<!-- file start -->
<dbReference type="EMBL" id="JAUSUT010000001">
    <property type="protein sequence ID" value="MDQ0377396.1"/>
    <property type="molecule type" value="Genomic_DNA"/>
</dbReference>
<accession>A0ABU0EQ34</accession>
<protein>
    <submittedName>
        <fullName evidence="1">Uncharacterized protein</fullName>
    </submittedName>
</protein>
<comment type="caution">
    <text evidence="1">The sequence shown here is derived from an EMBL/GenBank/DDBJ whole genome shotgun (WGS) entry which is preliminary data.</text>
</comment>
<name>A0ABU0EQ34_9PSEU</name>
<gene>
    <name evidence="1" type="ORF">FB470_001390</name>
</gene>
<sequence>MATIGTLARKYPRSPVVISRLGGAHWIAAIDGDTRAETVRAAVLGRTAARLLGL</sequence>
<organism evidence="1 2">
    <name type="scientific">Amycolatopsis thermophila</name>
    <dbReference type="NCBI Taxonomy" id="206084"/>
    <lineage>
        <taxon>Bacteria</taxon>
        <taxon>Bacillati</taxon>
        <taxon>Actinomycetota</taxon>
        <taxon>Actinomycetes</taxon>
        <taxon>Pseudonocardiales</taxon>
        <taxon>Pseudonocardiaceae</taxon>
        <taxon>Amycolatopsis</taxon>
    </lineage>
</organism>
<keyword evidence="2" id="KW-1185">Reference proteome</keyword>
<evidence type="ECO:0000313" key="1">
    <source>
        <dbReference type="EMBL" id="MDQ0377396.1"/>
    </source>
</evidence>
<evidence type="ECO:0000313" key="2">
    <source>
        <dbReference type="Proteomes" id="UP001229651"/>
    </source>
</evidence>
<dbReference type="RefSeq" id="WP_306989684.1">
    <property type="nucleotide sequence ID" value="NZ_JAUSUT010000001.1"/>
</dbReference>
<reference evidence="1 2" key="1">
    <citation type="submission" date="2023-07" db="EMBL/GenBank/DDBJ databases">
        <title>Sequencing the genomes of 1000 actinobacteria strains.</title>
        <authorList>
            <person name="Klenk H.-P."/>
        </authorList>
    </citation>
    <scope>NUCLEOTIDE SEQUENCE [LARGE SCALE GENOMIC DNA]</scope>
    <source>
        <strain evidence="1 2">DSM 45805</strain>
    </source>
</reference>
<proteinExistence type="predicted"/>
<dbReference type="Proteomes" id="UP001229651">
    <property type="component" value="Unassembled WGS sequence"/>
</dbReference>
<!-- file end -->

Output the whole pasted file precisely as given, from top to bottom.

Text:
<dbReference type="EMBL" id="JAUSUT010000001">
    <property type="protein sequence ID" value="MDQ0377396.1"/>
    <property type="molecule type" value="Genomic_DNA"/>
</dbReference>
<accession>A0ABU0EQ34</accession>
<protein>
    <submittedName>
        <fullName evidence="1">Uncharacterized protein</fullName>
    </submittedName>
</protein>
<comment type="caution">
    <text evidence="1">The sequence shown here is derived from an EMBL/GenBank/DDBJ whole genome shotgun (WGS) entry which is preliminary data.</text>
</comment>
<name>A0ABU0EQ34_9PSEU</name>
<gene>
    <name evidence="1" type="ORF">FB470_001390</name>
</gene>
<sequence>MATIGTLARKYPRSPVVISRLGGAHWIAAIDGDTRAETVRAAVLGRTAARLLGL</sequence>
<organism evidence="1 2">
    <name type="scientific">Amycolatopsis thermophila</name>
    <dbReference type="NCBI Taxonomy" id="206084"/>
    <lineage>
        <taxon>Bacteria</taxon>
        <taxon>Bacillati</taxon>
        <taxon>Actinomycetota</taxon>
        <taxon>Actinomycetes</taxon>
        <taxon>Pseudonocardiales</taxon>
        <taxon>Pseudonocardiaceae</taxon>
        <taxon>Amycolatopsis</taxon>
    </lineage>
</organism>
<keyword evidence="2" id="KW-1185">Reference proteome</keyword>
<evidence type="ECO:0000313" key="1">
    <source>
        <dbReference type="EMBL" id="MDQ0377396.1"/>
    </source>
</evidence>
<evidence type="ECO:0000313" key="2">
    <source>
        <dbReference type="Proteomes" id="UP001229651"/>
    </source>
</evidence>
<dbReference type="RefSeq" id="WP_306989684.1">
    <property type="nucleotide sequence ID" value="NZ_JAUSUT010000001.1"/>
</dbReference>
<reference evidence="1 2" key="1">
    <citation type="submission" date="2023-07" db="EMBL/GenBank/DDBJ databases">
        <title>Sequencing the genomes of 1000 actinobacteria strains.</title>
        <authorList>
            <person name="Klenk H.-P."/>
        </authorList>
    </citation>
    <scope>NUCLEOTIDE SEQUENCE [LARGE SCALE GENOMIC DNA]</scope>
    <source>
        <strain evidence="1 2">DSM 45805</strain>
    </source>
</reference>
<proteinExistence type="predicted"/>
<dbReference type="Proteomes" id="UP001229651">
    <property type="component" value="Unassembled WGS sequence"/>
</dbReference>